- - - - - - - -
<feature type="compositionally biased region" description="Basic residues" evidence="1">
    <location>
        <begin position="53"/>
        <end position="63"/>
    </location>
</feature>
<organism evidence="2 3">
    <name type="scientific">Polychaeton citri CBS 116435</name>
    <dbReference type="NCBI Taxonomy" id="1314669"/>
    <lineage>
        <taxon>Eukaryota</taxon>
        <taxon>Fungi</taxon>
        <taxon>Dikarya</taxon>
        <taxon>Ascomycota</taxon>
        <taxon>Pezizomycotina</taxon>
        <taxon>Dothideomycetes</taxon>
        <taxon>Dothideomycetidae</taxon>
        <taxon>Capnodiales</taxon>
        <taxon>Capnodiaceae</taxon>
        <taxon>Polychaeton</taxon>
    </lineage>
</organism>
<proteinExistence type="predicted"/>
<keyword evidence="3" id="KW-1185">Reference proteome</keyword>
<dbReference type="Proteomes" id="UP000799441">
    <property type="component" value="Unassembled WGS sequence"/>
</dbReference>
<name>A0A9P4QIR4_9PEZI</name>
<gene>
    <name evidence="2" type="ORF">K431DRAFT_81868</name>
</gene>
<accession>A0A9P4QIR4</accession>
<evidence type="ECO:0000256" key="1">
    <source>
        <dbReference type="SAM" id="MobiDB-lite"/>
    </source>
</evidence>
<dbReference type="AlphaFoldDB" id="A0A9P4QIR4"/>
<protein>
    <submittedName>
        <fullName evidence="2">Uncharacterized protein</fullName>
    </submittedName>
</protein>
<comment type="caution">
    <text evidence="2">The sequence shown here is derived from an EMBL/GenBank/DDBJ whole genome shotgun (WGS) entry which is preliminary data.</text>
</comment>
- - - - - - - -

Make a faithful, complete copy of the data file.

<feature type="compositionally biased region" description="Basic residues" evidence="1">
    <location>
        <begin position="53"/>
        <end position="63"/>
    </location>
</feature>
<organism evidence="2 3">
    <name type="scientific">Polychaeton citri CBS 116435</name>
    <dbReference type="NCBI Taxonomy" id="1314669"/>
    <lineage>
        <taxon>Eukaryota</taxon>
        <taxon>Fungi</taxon>
        <taxon>Dikarya</taxon>
        <taxon>Ascomycota</taxon>
        <taxon>Pezizomycotina</taxon>
        <taxon>Dothideomycetes</taxon>
        <taxon>Dothideomycetidae</taxon>
        <taxon>Capnodiales</taxon>
        <taxon>Capnodiaceae</taxon>
        <taxon>Polychaeton</taxon>
    </lineage>
</organism>
<proteinExistence type="predicted"/>
<keyword evidence="3" id="KW-1185">Reference proteome</keyword>
<dbReference type="Proteomes" id="UP000799441">
    <property type="component" value="Unassembled WGS sequence"/>
</dbReference>
<name>A0A9P4QIR4_9PEZI</name>
<gene>
    <name evidence="2" type="ORF">K431DRAFT_81868</name>
</gene>
<accession>A0A9P4QIR4</accession>
<evidence type="ECO:0000256" key="1">
    <source>
        <dbReference type="SAM" id="MobiDB-lite"/>
    </source>
</evidence>
<dbReference type="AlphaFoldDB" id="A0A9P4QIR4"/>
<protein>
    <submittedName>
        <fullName evidence="2">Uncharacterized protein</fullName>
    </submittedName>
</protein>
<comment type="caution">
    <text evidence="2">The sequence shown here is derived from an EMBL/GenBank/DDBJ whole genome shotgun (WGS) entry which is preliminary data.</text>
</comment>